The First Five Seconds

  • Sports   Friday, May 13, 2022   Matthew Harris

Nathan MacDougall admits it. He’s terrified out there, and it happens every time.

You read that right – the captain and one of the most experienced players on the Stratford District Secondary School’s senior boys’ rugby team admits to being scared whenever he steps on to the pitch and stares down the opposition.

It lasts all of five seconds. Then, MacDougall does what comes naturally: he gets down to business.

As scrum half for the Bears, MacDougall is a central figure on the field for SDSS, which is just how he likes it. There is a freedom he feels once the game has begun and the ball is in his hands. His ability to steer his team’s fate is one of the reasons for his captaincy, those first five seconds notwithstanding.

In his words, it’s necessary.

“It’s that whole aspect of not knowing what’s on the other side of the field from you, not knowing what they have up their sleeve,” he said. “You warm up with your team and you talk to each other to get yourself ready. Then you line up and the whistle blows and that’s when you find out what’s waiting for you.”

MacDougall describes the exhilaration of sprinting free with the ball in his hands or making a drive-stopping tackle as things that are great about the game, and says it takes more than a little focus on his part to ensure he doesn’t lose himself in those moments.

“I can’t let the energy become too much for me, causing me to lose my edge,” he said.

For as big as he can play on the field, showing that edge by being one of the first ones to lay a hit on the opponent or barking out calls as a scrum sets up, MacDougall doesn’t see himself as a cheerleading type. Instead, it’s the behind-the-scenes stuff where he stands out. A little pep talk here and there, or going over something with a teammate to make sure everyone is on the same page is more his style. It’s something Golden Bears head coach Anthony Roes appreciates about his captain.

“The way he conducts himself in general, he is responsible, mature, polite, but you get him on a rugby field and the guy is a huge competitor who is not afraid to tackle anyone out there,” he said. “He is a strong guy but not the biggest on the pitch, especially in a senior boys game. When his teammates see him leading the charge on both offence and defence, they naturally are pulled along with him.”

Roes said that MacDougall lets his game do the talking: he mixes strong, crisp passing and great tackling along with excellent physical conditioning and a razor-sharp mental approach that makes players around him want to emulate those same attributes. And it’s those things that MacDougall has had to not only display for himself but also be ready and willing to impart to his teammates.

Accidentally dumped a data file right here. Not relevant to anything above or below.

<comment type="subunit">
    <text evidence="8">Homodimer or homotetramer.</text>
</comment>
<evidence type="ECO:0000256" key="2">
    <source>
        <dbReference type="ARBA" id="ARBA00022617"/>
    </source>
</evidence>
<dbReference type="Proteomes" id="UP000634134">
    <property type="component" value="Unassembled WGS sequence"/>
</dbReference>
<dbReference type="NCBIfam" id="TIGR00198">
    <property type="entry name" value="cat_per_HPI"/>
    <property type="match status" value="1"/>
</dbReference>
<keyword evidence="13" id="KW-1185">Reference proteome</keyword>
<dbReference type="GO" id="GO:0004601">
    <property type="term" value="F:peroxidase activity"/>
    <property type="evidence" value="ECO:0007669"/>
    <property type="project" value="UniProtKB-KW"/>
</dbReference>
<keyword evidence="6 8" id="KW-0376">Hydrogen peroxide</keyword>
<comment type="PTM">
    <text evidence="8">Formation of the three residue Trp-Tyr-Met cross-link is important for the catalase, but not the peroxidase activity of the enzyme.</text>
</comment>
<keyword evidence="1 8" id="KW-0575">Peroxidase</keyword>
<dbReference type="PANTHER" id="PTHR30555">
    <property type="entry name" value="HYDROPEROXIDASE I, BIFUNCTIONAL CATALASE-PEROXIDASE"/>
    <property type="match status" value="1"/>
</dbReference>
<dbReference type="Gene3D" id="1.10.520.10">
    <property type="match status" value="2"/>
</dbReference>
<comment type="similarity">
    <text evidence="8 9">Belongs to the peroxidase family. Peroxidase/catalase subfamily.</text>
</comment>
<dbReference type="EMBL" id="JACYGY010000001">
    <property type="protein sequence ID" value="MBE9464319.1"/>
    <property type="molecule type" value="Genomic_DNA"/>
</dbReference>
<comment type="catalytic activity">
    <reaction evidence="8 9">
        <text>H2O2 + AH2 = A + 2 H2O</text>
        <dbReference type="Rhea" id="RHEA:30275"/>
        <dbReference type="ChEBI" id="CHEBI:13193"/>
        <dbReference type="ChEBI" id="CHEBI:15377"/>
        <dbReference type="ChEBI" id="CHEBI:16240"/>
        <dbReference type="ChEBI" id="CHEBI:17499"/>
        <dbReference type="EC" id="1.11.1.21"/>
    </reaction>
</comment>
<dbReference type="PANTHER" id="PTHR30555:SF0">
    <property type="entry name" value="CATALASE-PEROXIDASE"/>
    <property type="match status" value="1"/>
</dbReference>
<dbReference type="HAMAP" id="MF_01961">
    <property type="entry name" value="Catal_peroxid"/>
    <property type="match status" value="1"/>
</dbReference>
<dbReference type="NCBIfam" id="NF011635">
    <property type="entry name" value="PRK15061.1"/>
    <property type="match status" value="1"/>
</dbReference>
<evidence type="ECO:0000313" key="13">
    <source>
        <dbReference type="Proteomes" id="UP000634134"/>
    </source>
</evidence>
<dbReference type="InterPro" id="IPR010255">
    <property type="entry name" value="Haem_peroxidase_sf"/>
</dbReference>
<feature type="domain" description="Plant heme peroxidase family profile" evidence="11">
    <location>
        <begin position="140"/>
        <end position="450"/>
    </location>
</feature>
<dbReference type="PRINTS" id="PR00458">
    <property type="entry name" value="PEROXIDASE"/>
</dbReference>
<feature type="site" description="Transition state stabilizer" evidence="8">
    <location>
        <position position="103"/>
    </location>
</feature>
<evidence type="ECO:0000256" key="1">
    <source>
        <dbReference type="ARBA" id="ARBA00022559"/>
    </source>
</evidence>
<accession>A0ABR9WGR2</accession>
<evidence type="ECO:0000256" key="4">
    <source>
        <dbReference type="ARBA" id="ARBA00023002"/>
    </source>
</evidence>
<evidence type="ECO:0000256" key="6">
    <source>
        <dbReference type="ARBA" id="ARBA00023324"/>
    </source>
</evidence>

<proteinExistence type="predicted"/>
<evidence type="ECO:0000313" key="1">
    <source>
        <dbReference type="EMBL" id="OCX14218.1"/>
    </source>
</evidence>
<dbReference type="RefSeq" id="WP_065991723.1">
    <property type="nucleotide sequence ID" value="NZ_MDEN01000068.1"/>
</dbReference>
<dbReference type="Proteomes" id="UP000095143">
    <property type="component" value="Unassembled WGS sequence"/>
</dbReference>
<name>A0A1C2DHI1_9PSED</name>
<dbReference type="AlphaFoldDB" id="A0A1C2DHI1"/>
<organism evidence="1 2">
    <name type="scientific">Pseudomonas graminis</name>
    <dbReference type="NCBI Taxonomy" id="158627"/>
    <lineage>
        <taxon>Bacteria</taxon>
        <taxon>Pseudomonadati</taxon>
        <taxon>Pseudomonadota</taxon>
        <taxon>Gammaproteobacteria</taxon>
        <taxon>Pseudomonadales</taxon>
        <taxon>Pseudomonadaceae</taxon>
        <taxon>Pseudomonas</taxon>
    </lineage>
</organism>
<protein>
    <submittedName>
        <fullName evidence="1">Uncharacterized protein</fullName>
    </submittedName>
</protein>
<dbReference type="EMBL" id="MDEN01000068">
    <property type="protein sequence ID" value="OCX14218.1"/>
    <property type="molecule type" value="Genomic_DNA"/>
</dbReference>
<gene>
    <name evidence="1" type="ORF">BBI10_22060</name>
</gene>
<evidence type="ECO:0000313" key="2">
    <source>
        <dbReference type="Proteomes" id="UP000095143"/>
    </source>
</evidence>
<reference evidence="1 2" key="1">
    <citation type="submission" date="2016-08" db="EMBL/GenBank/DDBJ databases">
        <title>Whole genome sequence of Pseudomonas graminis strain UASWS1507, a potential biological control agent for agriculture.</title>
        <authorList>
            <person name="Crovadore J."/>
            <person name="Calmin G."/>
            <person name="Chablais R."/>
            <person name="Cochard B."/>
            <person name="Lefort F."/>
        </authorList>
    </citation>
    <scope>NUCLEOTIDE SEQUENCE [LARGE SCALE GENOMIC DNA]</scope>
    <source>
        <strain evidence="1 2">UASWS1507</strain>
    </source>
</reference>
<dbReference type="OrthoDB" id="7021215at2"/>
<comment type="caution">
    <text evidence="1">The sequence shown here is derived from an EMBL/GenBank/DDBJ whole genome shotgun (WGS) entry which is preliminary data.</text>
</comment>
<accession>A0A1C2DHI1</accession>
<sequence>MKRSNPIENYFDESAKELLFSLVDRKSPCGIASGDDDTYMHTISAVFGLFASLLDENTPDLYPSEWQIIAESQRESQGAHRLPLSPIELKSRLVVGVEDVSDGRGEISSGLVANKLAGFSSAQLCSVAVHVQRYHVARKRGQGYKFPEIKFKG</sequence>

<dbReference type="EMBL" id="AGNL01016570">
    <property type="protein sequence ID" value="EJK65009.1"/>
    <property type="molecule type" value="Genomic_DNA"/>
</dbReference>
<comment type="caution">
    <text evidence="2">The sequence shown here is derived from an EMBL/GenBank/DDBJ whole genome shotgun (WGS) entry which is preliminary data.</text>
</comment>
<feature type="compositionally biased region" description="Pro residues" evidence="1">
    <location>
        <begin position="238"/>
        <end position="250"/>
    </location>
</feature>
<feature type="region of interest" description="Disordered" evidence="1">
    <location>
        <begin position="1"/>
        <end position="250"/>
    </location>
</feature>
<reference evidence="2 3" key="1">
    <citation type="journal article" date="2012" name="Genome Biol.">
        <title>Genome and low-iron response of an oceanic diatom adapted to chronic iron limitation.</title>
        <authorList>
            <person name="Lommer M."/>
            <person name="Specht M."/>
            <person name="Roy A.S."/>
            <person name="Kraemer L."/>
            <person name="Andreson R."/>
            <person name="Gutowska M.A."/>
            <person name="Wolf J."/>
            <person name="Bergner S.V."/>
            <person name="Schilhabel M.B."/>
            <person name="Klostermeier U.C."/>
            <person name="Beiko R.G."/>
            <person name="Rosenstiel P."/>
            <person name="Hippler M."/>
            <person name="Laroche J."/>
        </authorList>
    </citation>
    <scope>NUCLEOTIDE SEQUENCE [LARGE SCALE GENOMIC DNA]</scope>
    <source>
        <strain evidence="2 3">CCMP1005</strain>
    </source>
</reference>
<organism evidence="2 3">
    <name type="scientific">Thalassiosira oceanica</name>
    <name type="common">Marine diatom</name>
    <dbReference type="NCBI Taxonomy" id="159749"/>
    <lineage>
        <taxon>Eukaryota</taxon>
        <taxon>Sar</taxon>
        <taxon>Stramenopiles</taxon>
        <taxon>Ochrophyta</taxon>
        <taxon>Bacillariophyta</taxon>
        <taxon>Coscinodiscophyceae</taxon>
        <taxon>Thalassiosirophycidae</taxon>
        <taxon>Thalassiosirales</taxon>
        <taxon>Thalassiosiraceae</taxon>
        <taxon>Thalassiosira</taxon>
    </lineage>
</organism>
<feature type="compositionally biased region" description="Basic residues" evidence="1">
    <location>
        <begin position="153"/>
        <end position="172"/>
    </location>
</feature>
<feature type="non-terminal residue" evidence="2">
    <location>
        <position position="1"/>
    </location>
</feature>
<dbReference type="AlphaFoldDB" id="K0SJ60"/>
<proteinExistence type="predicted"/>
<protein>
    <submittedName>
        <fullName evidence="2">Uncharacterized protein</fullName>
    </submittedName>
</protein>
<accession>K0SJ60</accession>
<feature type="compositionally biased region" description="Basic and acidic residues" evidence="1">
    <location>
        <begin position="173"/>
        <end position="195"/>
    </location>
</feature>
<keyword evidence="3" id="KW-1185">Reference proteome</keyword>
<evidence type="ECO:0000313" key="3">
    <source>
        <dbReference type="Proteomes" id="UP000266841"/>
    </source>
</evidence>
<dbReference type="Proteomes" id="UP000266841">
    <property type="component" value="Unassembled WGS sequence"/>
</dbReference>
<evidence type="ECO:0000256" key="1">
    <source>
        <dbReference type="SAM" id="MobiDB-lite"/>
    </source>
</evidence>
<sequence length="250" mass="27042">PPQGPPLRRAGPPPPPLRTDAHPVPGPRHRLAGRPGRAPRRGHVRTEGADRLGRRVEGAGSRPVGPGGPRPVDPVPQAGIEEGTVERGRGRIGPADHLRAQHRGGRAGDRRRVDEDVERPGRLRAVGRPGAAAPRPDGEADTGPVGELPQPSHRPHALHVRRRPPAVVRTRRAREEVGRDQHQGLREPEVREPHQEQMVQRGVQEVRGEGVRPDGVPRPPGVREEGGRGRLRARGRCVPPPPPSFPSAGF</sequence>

When he first began playing rugby as a Grade 9 student, MacDougall was excited to be following in the footsteps of his older siblings who had both played for Northwestern’s Huskies. As with everything over the last few years, his development with the Golden Bears was sidetracked by the onset of the COVID-19 pandemic – he and some teammates got to play 7’s instead of a full 15, and the schedule was reduced. That meant less experience for him and for the future teammates coming up behind him. In total, MacDougall counts five players he suited up with in Grade 9 on this year’s senior squad, meaning he had to be ready to help them while still trying to figure out the finer points himself.

“There’s been a lot of teaching involved as we’ve gone along, but there are times when I’m even still asking questions,” he said. “We’re a lot better now. In our first game, a lot of guys were looking to me and watching what I did, but now there’s more back and forth and relying on each other. They still see me as their leader and look to me for that knowledge, and in turn I look to them for their energy and excitement. That kind of relationship lifts everyone and without it, those first five seconds of the game would feel a lot longer.”

Asked for descriptors of his captain, Roes comes up with reliable and committed before capping off his thoughts on the matter by calling MacDougall a good guy.

“He understands his role in the program and what it takes to be successful – Nathan comes from a family of rugby players that have been a pleasure to coach and get to know over the years,” Roes stated. “There is no doubt that he will be successful in whatever he chooses to pursue in life, based on his attitude, work ethic and personality.”

 It’s those traits that makes Roes believe that MacDougall is capable of playing beyond high school even in spite of losing two years of experience. The coach sees the talent and dedication are there, so all it would take is finding the ability to balance academics with athletics. MacDougall loves the sport and clearly doesn’t want to think about the possibility that he’s playing the last games of his career, but in a maturity that belies his age, he knows there is a real chance this could be it.

“I love rugby and I would love to be able to come back (to SDSS) and play, or move on to college and play there, but I think that might be a bit too much for me when you factor in having to work more on your studies,” he said. “I’ll miss it because it’s always going to stick with me. Both of my siblings were big into this sport, and I got to see my brother, Andrew, play here. That was so exciting for me. He was like my rugby mentor and that made me want to play. But I look at next year’s team here and some of the guys will be back. I know they’ll be in good hands.”